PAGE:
The goal of solvent modification is the prevention of ice formation in that layer. Commonly used modifiers (referred to as antifreezes or cryoprotectants) are water-soluble organic compounds of low molecular weight with good hydrogen-bonding properties; examples are glycerol, monomeric ethylene glycol and MPD (2-methyl-2,4-pentanediol). These compounds are used in sufficient concentration to suppress nucleation and thereby prevent ice formation. Typical concentrations are in the 15–30% range, depending on the compound and the original composition of the mother liquor. The required concentration must be determined by experiment. Some suitable starting points are given by Garman & Mitchell (1996)[link]. The modified solution is tested by cooling a small drop to the working temperature. If the drop remains clear, there is no ice formation.

It is important to keep in mind that any change in the properties of the medium surrounding the crystal will have consequences for its crystallographic stability. In order to protect the crystal, two fields should be considered: thermodynamics and kinetics.

For a crystal in equilibrium with its mother liquor, the chemical potential of each species will be the same inside the crystal and in the mother liquor. If the solution surrounding the crystal is altered by the addition of an antifreeze, the chemical potential µ of water (and other species) will change and the crystal will no longer be in equilibrium with its surrounding solution. The typical result is that μ(H2O, solution) decreases, so μ(H2O, crystal) > μ(H2O, solution) and there will be a thermodynamic drive to remove water from the crystal. The activation energy for water diffusion is low, so if the process is allowed to proceed, the end result is loss of water with likely deterioration in crystal quality (but see below). Considerations of this kind led Schreuder et al. (1988[link]) to develop procedures for solvent modification that would prevent destruction of the crystal. Although some success was reported, sufficient problems were encountered that the approach cannot be considered to be a general solution.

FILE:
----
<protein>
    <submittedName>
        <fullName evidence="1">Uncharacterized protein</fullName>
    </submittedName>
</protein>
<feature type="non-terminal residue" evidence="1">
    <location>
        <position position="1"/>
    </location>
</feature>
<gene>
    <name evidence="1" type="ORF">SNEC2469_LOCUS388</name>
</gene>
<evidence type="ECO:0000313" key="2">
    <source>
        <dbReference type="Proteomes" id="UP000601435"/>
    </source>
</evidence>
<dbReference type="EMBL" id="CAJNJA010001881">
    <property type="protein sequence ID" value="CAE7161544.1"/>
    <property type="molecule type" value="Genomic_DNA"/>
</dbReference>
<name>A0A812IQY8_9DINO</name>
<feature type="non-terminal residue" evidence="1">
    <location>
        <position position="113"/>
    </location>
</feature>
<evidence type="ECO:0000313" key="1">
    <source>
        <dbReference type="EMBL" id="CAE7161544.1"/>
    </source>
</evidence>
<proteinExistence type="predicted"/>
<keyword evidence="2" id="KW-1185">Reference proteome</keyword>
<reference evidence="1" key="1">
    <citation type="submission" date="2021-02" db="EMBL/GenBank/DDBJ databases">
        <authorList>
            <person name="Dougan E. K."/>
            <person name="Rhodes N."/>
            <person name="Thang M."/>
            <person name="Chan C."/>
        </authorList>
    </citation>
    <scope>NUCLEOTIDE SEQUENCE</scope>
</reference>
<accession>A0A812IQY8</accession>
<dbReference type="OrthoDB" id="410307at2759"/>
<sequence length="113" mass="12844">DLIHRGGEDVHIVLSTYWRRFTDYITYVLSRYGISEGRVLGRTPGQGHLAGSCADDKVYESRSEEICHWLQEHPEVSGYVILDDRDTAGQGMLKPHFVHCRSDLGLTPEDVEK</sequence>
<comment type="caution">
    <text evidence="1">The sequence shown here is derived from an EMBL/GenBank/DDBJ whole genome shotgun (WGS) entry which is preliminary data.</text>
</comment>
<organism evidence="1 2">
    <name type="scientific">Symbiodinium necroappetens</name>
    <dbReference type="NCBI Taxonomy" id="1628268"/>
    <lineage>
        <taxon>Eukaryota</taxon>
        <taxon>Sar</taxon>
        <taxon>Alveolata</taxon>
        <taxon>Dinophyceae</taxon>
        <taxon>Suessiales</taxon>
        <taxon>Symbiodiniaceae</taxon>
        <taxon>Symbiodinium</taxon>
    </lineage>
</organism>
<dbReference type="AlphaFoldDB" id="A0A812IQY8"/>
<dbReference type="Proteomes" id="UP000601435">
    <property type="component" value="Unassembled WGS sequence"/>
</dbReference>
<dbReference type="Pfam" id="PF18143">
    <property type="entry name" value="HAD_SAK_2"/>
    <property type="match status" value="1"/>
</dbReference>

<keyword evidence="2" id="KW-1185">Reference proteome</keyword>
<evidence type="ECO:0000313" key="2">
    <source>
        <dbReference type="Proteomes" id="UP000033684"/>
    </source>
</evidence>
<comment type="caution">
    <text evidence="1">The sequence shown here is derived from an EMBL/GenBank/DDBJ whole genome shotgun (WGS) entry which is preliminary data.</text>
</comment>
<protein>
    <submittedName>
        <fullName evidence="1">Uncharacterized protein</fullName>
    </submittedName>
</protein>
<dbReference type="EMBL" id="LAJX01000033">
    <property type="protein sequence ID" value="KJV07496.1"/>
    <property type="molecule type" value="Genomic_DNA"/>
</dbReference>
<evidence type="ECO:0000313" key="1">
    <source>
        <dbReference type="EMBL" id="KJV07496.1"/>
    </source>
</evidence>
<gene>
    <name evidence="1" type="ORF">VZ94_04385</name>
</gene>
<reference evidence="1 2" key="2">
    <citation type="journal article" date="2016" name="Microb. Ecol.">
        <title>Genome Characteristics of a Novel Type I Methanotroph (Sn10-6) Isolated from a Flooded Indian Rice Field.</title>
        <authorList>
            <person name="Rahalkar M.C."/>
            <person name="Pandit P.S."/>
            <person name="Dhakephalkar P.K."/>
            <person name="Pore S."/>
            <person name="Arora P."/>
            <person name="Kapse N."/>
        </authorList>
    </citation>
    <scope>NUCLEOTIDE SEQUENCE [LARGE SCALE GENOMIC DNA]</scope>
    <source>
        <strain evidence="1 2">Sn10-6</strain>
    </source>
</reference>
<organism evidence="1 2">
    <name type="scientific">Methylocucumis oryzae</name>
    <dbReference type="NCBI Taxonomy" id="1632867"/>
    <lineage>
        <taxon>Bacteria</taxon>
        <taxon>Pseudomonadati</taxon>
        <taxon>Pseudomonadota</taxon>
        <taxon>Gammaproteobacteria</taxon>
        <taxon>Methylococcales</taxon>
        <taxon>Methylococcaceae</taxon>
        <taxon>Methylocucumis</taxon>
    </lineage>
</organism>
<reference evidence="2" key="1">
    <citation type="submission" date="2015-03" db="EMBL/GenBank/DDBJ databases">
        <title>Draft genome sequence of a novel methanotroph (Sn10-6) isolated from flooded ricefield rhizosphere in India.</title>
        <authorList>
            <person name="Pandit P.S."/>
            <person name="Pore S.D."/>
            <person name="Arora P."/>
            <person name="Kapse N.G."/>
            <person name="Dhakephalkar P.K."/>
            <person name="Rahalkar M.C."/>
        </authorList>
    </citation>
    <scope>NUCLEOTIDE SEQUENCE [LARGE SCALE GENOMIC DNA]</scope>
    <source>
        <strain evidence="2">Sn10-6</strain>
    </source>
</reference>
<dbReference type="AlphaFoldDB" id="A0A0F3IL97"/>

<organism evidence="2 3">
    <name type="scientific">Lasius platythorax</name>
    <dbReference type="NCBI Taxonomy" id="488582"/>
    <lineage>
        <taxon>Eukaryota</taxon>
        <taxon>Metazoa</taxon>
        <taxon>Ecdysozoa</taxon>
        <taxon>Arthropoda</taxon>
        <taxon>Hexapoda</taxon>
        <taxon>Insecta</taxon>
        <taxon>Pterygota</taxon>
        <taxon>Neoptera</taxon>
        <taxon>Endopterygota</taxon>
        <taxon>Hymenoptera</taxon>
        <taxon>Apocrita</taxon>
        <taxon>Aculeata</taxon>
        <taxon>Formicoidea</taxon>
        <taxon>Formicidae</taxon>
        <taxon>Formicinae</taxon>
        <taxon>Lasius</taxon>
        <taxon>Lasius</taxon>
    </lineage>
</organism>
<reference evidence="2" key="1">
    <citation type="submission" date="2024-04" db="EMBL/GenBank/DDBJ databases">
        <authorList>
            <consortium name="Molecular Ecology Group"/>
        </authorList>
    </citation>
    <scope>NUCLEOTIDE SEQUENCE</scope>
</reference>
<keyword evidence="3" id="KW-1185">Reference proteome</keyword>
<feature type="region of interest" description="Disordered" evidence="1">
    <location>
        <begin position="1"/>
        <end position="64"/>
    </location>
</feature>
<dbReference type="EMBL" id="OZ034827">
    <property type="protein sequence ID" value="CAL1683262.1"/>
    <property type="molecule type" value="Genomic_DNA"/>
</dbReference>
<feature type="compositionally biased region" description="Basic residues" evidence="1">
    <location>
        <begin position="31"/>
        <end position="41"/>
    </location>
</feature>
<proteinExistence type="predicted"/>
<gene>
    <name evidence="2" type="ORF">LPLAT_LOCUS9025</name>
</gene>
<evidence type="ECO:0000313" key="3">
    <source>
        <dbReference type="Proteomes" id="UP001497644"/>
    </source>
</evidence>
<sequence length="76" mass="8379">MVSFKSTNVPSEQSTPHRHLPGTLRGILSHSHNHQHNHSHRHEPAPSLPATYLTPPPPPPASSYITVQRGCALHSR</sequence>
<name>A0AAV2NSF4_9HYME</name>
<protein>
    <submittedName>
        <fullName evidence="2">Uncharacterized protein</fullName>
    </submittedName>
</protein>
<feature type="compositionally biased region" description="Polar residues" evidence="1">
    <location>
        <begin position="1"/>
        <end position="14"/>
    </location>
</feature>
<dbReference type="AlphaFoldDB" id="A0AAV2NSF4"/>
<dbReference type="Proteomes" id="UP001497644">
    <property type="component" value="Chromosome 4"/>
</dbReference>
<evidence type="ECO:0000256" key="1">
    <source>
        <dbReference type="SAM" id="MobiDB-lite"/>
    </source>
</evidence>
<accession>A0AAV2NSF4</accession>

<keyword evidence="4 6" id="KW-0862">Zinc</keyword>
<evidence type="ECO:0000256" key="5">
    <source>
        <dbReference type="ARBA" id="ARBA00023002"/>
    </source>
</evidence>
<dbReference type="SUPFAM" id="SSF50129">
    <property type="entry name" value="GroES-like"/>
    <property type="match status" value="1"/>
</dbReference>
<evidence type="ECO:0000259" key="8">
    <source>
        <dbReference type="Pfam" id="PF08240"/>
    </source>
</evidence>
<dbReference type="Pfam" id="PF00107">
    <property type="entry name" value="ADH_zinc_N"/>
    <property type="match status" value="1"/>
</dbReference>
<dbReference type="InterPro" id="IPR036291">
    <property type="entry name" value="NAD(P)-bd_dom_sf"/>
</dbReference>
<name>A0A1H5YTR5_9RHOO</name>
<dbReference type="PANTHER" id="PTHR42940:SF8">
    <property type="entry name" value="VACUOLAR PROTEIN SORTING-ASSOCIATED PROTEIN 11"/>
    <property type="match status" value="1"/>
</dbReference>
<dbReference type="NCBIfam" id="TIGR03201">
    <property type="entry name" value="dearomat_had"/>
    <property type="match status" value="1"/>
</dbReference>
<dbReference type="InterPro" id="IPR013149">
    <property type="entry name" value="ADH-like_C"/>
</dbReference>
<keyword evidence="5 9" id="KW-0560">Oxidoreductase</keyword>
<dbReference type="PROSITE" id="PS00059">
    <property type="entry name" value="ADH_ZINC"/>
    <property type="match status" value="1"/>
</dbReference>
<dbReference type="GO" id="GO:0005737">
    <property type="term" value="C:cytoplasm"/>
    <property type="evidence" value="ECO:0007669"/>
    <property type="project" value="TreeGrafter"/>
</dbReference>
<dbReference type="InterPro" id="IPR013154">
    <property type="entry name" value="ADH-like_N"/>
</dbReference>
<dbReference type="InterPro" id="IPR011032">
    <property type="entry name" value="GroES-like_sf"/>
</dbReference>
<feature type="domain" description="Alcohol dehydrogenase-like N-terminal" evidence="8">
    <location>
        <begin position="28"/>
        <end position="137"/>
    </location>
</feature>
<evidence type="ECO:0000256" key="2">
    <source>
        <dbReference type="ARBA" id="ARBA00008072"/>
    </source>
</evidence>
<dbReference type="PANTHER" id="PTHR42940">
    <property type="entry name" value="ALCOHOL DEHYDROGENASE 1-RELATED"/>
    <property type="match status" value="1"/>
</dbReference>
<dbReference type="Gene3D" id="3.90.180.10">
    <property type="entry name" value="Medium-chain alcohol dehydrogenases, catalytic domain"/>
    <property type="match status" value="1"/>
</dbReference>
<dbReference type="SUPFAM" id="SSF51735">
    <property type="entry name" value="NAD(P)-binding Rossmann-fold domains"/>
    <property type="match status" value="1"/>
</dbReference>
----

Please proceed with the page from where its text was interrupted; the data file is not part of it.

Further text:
It is important to note that loss of water does not always lead to loss of crystal integrity. For example, Esnouf et al. (1998[link]) and Fu et al. (1999[link]) have shown that controlled dehydration can result in substantially improved resolution. In addition, antifreeze concentrations substantially higher than those needed to suppress ice formation (Mitchell & Garman, 1994[link]) can preserve low mosaic spread. These phenomena may be connected.

In earlier work, Travers & Douzou (1970[link]) emphasized the importance of keeping the dielectric constant unchanged when modifying the mother liquor. Petsko (1975[link]) made observations that support the significance of this approach and, based on systematic studies, also showed that keeping μ(H+) constant is of great importance. Hui Bon Hoa & Douzou (1973[link]) and Douzou et al. (1975[link]) have presented tables of solvent compositions that facilitate the preparation of successful cryoprotective solutions. It should be noted that a significant aim in Petsko's work was to keep the solvent liquid, so as to permit manipulation of enzyme substrates. Studies of enzyme kinetics are much more demanding than the rapid cooling to about 100 K that is of primary interest here.

In most cases it is only necessary to consider kinetic effects, i.e., how long it takes before the crystal itself begins to change. When a crystal in a drop of its original mother liquor is dipped into a drop of modified mother liquor, diffusion begins immediately. The speed of propagation in the liquid phase can be estimated from a standard equation for the mean-square travel distance of a diffusing species, [\overline{x^{2}} = 2Dt,] where D is the diffusion coefficient and t is the the time. Typical room-temperature values for D for antifreeze molecules in water are around 10-9 m2 s−1. Thus, a root-mean-square travel distance of 0.1 mm requires about 5 s. For a solvent layer about 0.1–0.2 mm thick, a contact time of 5–20 s will then provide a sufficient level of modification to prevent freezing, while the risk of crystal damage is small. It is often important to stop any ongoing process as soon as protection from freezing has been attained. This can conveniently be done by immersion in liquid N2.